Speaking of sellers, the sellers have learned a lot in the ways of being sneaky. At one time they could get away with a lot. “Let the buyer beware,” another saying, was the war cry of every home seller, but as time went on sellers had more lawsuits levied against them and more laws passed making hidden flaws harder to get around.

There is such a thing as a seller’s disclosure, which allows the seller to disclose any problems with the property in question before a buyer even sees the property. If they are honest, and that’s a big ‘if,’ they are supposedly covered when a buyer makes and offer and gets to the home inspection phase of the deal. Of course sellers still seem to think patching things with duct tape makes everything okay, and they don’t want to fix problems correctly with qualified contractors because if they were going to do that they would’ve stayed in the home to begin with instead of trying to unload it on unsuspecting buyers.

Brokers like the sellers to fill out a seller’s disclosure because this supposedly covers the broker from being sued when a lie comes up during a home inspection. Bear in mind the broker’s portion of the real estate saying, because brokers will say whatever is necessary to cover for them, especially if a seller slips them an extra thousand for their trouble. It’s the nature of the business. As Robbie Williams sings, “You can’t lie to a liar because of all the lies.”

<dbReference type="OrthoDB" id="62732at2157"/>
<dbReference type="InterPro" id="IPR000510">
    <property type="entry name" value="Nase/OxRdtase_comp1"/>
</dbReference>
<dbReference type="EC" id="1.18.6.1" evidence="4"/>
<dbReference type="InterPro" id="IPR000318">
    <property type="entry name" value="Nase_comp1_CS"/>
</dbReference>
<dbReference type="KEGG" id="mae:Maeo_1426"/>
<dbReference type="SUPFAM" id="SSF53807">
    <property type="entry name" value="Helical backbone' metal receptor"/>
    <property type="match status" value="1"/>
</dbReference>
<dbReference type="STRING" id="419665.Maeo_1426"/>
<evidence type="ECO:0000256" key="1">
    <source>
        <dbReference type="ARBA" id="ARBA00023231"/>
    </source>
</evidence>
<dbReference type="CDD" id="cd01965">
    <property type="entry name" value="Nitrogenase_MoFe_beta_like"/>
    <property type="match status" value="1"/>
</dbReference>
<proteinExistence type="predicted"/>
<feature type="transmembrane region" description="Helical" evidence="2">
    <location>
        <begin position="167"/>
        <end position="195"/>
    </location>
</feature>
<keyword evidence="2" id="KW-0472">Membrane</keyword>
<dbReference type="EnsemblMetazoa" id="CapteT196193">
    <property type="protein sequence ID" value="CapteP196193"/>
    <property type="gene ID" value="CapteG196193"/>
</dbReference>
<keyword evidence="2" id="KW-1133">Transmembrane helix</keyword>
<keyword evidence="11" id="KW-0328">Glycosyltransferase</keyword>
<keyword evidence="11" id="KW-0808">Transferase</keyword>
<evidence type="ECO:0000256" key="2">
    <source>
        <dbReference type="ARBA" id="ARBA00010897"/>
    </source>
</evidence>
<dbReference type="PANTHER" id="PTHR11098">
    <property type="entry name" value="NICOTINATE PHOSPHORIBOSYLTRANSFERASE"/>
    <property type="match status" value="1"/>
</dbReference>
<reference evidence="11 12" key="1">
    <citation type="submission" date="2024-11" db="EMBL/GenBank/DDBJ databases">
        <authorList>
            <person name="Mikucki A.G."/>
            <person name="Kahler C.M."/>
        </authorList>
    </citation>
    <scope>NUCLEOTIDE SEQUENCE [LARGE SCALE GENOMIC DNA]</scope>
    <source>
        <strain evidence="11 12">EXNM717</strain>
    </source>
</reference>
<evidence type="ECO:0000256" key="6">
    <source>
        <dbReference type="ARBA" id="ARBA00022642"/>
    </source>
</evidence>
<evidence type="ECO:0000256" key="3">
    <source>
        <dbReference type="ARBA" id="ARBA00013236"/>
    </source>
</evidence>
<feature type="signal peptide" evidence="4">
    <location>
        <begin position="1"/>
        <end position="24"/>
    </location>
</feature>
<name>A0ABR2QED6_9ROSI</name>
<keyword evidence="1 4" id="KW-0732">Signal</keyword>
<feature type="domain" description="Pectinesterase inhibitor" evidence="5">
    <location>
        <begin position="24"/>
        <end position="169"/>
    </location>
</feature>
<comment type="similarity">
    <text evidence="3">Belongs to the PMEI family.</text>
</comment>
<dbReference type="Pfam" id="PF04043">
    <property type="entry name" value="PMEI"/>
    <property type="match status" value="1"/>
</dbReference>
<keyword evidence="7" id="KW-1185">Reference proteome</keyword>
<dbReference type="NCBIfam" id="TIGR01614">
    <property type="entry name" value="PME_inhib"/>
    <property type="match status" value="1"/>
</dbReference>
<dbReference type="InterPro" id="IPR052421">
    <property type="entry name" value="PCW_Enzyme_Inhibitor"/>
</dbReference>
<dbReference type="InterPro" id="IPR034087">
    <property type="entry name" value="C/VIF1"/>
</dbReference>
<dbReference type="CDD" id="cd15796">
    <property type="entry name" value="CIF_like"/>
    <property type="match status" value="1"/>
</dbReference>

2: The home inspection.

The most brilliant advice I ever got was from a man named Jay Tauber, a home inspector. This sage of inspections, with a blond highlighted buzz cut, and great sense of humor, had a saying. You’ll notice in real estate there are a lot of sayings. Jay’s saying was, “it is what it is.”

This little piece of advice is the most brilliant thing I’ve ever heard, and made more sense than you can imagine. When a buyer goes on the home inspection, and if a buyer chooses not to be present at a home inspection they are fools and get what they deserve, they will always pick up on some obvious problem the home inspector doesn’t seem too concerned over, like a broken window frame.

Jay would handle this situation with his catch all phrase, “it is what it is,” leaving the buyer with the perplexed look of confusion on his face. In essence what he was saying was, “it’s broke, so fix it.” Duh. I’ve heard buyers ask what to do about broken items like light fixtures, windows, doors, etc... It always amazes me that people don’t seem to have the common sense we all assume they were born with. Apparently common sense isn’t something with which we are born.

3: Lawyers.

As a Realtor I am required by my broker to offer three of everything to buyers or sellers. Three names of mortgage reps, three home inspectors, three lawyers, this prevents it from looking like I might be getting a kick back from any of these services because I’m not pressuring anyone to use one particular service. Yet in the tradition of contradictions, many real estate services are offering ‘one stop shopping’ by offering in-house mortgage services, contracted home inspectors and group law firms. Of course many people have their own family lawyer, and in states such as New Jersey a lawyer isn’t required to buy or sell a house.